important, a human being, without regard to his skin pigmentation.

First of all let's turn to this charge of poor production by the Negro clergymen. In a large way he is limited by the psychology of Negro religious experience and religious goals. This is really to say the social and economic history of American society. One goal in the worship service has been the catharsis of the oppression and humiliation which has been visited upon him by a racist society. The Lutheran Church format is not fundamentally conducive to this emotional catharsis.

There is also a basic inequality of the instruments and resources
available to the Negro and white clergy. In some instances the white clergy receives deaconesses, interns, and paid help
. In some cases the Negro pastors have left the churches and gone on to other places and the budgets have been pushed up tremendously when white pastors came into these churches. The Negro pastor cannot look forward to the denominational assistance on a sustained year-round basis. The white pastor can go into a slum or ghetto situation and is guaranteed the psychological freedom to invest his total creative and executive power in church leadership because he is effectively insulated and isolated from the destructive anxiety and the destructive impact of the ghetto conditions. His tenure is brief and is accompanied by the knowledge that he can leave by request. He knows he can put his name on the transfer list and that he will be out of that parish
within 90 days. This is not the case with th
e Negro pastor. The white pastor can press the panic button at any time and like a simulated flight of an artificial space craft he can stop this simulated flight at any time and step safely out on the ground. The Negro pastors flight is for real, his capsule is really in motion and really in space. To step away would be disastrous.

We have already mentioned the sermon format which has its roots in slavery and Jim Crow oppression and is designed to lighten and cleanse the hearers, the emotions of the hearers. Of great importance is the singing which unites the congregation in the fellowship which has its own unique overtones born of suffering and generations of prayer. Now the songs of European Christianity often cannot be sung by Negroes and consequently have no religious or psychological significance for him.

Also many times our people go into a congregation and the pastor puts his hands on their heads, and he says, "Father in Heaven, for Jesus sake renew the gift of the Holy Spirit and strengthen thee in faith and growth in grace." Give release in life. And this is supposed to change his whole community. He was supposed to forget the songs which Mrs. Hedgemann spoke of this morning and which Mr. Michaux spoke of, he is supposed to toss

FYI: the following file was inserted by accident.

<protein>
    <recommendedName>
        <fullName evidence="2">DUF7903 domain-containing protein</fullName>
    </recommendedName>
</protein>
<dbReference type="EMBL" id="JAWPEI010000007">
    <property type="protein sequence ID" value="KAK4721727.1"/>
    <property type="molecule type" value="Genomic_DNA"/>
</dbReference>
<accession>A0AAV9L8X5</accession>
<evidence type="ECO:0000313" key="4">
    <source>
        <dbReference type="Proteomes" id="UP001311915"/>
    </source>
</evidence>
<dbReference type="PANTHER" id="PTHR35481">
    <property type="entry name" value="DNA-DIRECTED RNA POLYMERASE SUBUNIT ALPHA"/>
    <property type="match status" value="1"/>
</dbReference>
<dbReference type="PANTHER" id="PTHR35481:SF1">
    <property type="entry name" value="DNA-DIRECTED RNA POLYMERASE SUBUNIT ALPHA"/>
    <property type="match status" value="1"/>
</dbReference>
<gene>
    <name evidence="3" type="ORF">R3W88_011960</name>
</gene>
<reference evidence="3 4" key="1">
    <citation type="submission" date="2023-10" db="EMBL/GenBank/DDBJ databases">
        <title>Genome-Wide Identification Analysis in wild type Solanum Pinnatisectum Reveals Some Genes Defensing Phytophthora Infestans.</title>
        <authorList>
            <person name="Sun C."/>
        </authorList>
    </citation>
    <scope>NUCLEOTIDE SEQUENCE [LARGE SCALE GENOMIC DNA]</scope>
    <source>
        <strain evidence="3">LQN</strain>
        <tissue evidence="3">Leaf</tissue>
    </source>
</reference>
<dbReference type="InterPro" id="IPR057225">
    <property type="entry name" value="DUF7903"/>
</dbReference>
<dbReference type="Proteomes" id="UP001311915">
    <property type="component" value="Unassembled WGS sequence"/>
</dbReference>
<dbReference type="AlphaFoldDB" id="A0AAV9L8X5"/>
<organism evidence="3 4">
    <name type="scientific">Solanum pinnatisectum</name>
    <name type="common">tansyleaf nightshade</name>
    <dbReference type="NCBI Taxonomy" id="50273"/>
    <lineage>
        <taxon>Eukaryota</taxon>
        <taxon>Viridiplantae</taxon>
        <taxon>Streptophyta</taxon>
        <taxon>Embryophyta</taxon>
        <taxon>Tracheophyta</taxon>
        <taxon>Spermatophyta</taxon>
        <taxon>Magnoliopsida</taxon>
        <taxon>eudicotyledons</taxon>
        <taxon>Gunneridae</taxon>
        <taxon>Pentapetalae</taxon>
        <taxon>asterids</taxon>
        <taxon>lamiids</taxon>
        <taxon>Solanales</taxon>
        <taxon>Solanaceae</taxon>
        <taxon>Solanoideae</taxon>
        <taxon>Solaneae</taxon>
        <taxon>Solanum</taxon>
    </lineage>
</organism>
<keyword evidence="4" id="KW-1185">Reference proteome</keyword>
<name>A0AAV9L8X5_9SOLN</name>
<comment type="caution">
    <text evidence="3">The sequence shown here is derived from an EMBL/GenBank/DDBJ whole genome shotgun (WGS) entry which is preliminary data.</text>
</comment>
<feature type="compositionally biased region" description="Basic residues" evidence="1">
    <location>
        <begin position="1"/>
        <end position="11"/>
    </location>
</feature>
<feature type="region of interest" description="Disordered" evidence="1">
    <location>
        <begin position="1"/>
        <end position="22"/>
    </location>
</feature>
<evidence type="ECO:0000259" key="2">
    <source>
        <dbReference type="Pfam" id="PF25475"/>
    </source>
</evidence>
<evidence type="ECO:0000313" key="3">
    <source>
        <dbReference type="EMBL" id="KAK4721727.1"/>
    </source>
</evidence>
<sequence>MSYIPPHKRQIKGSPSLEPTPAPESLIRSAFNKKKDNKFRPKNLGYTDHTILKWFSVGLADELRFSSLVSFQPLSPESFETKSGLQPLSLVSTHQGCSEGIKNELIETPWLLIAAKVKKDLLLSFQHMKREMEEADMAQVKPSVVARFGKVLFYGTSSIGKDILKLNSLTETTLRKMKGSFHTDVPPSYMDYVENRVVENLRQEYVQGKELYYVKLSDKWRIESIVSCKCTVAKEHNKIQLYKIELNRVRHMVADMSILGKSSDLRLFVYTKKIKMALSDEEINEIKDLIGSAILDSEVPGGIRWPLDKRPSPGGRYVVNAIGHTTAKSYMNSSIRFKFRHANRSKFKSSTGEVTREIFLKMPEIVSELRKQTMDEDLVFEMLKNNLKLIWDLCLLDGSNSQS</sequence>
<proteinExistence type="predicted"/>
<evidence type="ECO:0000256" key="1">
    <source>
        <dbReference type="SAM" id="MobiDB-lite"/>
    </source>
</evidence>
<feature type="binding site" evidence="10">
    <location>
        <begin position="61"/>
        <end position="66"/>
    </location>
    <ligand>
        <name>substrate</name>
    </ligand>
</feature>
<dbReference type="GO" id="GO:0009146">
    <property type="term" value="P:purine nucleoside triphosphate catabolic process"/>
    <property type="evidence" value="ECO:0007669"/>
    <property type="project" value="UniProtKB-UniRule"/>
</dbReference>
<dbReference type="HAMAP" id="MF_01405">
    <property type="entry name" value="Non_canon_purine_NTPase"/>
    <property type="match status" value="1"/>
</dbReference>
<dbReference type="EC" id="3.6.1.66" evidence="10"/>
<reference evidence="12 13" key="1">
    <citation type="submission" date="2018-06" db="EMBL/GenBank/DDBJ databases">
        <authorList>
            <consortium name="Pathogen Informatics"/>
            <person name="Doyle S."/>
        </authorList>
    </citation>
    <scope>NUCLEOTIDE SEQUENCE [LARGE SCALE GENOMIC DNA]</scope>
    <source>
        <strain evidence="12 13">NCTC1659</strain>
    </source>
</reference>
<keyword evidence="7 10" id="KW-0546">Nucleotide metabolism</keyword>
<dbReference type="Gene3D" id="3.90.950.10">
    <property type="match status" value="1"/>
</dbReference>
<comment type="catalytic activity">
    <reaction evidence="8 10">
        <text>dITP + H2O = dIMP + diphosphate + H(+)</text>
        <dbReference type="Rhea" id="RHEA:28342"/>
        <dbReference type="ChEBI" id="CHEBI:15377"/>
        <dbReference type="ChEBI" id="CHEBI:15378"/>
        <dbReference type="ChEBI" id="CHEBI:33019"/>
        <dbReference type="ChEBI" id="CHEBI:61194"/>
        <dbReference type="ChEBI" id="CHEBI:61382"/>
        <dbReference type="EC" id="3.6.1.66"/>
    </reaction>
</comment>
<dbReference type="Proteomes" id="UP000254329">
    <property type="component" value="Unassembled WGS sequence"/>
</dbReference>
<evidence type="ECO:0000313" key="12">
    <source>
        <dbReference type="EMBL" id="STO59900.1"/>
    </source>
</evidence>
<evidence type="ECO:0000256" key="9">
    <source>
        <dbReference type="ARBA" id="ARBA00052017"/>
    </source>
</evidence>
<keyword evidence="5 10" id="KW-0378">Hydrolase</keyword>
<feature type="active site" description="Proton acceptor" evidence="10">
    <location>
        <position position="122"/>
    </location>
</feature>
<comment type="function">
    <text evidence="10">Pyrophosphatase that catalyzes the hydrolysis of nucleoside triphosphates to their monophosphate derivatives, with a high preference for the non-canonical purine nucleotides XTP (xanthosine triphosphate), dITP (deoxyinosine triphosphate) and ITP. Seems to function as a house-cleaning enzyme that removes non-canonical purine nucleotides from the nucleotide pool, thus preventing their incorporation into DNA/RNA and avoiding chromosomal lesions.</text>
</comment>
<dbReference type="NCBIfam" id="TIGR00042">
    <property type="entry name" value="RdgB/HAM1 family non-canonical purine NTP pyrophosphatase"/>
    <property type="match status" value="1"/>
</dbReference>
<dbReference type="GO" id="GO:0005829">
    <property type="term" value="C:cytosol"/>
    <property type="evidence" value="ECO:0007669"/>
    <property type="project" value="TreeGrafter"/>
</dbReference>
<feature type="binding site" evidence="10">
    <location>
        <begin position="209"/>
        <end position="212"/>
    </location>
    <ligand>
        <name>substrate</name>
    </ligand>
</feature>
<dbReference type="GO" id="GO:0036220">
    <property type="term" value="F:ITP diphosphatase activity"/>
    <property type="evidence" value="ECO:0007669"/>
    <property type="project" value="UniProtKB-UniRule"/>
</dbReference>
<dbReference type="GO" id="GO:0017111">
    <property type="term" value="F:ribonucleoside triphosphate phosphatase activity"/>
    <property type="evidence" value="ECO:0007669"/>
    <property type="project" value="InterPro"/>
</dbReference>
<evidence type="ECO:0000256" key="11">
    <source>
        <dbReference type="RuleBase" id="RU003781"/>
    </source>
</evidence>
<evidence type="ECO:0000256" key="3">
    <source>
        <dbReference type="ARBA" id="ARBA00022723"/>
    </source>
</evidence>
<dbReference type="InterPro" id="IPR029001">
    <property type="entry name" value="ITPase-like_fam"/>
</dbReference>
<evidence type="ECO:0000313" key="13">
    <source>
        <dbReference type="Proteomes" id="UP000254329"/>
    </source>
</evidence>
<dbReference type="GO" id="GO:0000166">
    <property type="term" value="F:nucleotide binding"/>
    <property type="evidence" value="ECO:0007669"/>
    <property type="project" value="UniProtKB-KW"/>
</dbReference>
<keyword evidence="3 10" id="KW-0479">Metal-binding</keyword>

all 6f that down the drain
. He is a new person now, no longer can he sing "I just got over, I am tramping up the King's Highway."

Perhaps you have not understood what he meant by singing "I just got over." Think about an individual who lives on just a few dollars a week and he is just barely making it. He comes out within pennies of having enough money for his rent and for his food, and that individual can sing from his heart that “I just got over" and the Lord is taking his hand and leading him on out of one crisis and putting his feet on higher ground. It is impossible for us as a group' of people to be excited about a song such as Du Heiliger Geist or Du Frommer Gott or 0 Gott Sei Dank. They are beautiful songs and chorales but you-just can't lose yourself in those songs because we don't have that heritage of four hundred fifty years. We can't point toward Scandinavian or Germanic background and say that these things have come down to us from the greatest of antiquities. So you see we have a problem here with
the singing that
is produced in our churches. The songs of classical Christianity cannot be sung by Negroes and consequently they have no religious or psychological significance. They involve them yes.

The same situation that is briefly sketched here is mentioned to explain some of the differences that exist between Negro and white Lutheran parishes. Consequently any evaluation of stewardship that is practiced in the Negro Lutheran Churches must take into consideration the practices mentioned. Specifically, the church tends to draw upon the upper Negro middle-class social economic spectrum. Those who may no longer have any desperate need for the catharsis and the church oriented ego satisfaction. I would say they have another type of satisfaction which they also get and that is that there are those who feel that if they can have a white pastor this makes them worth more not worth less and I would say that this is in a sense the way they have their catharsis. Basically,
along with this practice the numbers are small and their growth is
relatively slow
. However, proportionately the Negro Lutheran Church does as well as its white counterpart. Reflections upon these facts in our society will lead to a better understanding of how a Lutheran Church sometimes ceases to meet its allocations and becomes a supported mission outpost when there is a racial change in the community.

If the Negro was given the same tools and resources as his white brother, he would be able to produce in a comparable manner considering the social economic attainments of the people whom he serves. Now if we glance at the attainments of the Negro clergy it will highlight the limitations of which he must always be conscious. There are only sixteen Negro pastors in the Lutheran Church on the American continent and at least fourteen serve in parishes. In thirty-two synods of the Lutheran Church in America